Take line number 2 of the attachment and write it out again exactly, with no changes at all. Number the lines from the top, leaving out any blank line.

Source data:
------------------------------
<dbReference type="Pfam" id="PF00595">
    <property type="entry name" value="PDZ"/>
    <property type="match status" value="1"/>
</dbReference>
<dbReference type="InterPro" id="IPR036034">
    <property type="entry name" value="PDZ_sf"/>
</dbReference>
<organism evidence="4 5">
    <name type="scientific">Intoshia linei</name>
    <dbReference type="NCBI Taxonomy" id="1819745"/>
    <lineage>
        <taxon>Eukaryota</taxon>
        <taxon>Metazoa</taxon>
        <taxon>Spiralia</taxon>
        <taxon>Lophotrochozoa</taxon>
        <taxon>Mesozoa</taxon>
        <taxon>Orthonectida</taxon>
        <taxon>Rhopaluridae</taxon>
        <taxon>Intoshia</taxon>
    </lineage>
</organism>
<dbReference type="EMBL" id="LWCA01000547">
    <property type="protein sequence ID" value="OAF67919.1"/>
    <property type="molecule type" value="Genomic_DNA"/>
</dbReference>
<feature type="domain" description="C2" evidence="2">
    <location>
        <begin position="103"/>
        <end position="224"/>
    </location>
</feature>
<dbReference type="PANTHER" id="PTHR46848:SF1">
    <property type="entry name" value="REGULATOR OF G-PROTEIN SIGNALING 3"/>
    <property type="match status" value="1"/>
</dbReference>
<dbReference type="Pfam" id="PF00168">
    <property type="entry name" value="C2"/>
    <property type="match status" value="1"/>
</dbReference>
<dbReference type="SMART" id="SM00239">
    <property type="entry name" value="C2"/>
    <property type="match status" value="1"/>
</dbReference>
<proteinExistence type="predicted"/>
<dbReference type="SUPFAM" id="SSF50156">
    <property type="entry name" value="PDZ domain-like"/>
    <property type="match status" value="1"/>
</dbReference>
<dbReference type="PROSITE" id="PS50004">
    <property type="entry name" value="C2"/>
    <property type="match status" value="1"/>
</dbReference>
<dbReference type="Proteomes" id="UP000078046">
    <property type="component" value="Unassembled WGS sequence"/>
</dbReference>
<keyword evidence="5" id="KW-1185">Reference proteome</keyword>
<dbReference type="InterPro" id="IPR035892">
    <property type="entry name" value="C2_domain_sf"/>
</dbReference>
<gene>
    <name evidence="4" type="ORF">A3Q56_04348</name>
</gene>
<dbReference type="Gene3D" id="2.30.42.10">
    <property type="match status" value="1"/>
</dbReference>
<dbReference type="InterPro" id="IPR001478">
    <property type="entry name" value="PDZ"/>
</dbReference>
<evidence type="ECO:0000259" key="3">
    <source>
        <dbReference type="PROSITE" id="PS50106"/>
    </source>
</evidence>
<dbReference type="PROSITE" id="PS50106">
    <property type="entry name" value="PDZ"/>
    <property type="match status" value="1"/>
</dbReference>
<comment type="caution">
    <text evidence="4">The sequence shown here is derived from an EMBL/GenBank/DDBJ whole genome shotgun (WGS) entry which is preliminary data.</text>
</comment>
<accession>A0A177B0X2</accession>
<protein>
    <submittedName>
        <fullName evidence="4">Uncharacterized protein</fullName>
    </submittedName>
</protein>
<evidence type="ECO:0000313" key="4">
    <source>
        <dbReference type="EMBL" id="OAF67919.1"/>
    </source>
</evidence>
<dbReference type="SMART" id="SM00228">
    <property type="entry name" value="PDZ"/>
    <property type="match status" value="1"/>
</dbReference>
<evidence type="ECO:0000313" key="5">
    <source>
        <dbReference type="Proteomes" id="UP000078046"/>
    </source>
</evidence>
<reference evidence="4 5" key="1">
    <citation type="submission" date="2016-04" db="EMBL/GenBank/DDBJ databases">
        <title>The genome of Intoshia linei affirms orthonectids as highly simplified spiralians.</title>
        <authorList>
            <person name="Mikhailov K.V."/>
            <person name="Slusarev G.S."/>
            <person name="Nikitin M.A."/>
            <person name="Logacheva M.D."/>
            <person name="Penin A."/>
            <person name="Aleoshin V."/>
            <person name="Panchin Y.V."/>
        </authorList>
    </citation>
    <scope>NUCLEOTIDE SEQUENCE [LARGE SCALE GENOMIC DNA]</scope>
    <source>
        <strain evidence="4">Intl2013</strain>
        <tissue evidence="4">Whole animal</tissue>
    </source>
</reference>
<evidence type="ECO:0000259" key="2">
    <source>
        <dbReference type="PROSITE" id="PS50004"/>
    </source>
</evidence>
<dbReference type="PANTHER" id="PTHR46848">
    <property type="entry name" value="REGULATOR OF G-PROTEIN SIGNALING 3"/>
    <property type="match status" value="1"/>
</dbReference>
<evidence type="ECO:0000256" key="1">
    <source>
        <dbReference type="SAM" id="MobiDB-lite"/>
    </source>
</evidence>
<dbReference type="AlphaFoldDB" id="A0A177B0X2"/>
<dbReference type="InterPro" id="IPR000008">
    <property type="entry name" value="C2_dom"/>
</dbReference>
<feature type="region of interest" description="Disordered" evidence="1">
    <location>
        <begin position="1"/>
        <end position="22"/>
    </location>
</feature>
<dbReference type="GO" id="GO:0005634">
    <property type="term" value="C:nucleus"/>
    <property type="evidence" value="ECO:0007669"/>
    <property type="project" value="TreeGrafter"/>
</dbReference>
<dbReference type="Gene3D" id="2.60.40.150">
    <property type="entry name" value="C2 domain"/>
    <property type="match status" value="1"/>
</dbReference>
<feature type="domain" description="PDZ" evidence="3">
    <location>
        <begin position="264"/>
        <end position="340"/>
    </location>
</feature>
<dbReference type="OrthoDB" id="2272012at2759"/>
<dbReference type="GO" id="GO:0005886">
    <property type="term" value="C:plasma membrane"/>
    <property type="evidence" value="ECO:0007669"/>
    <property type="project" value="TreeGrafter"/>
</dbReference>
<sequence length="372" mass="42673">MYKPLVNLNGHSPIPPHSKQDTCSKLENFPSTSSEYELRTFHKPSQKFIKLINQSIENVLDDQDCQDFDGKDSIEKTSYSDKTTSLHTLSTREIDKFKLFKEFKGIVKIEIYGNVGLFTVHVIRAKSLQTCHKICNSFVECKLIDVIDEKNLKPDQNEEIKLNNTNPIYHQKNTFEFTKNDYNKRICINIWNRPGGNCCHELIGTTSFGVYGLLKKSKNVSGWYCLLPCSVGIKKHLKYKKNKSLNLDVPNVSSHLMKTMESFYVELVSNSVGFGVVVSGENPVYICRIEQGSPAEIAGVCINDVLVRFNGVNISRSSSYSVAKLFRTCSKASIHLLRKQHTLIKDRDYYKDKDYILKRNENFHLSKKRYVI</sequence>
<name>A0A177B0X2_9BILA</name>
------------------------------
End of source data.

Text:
    <property type="entry name" value="PDZ"/>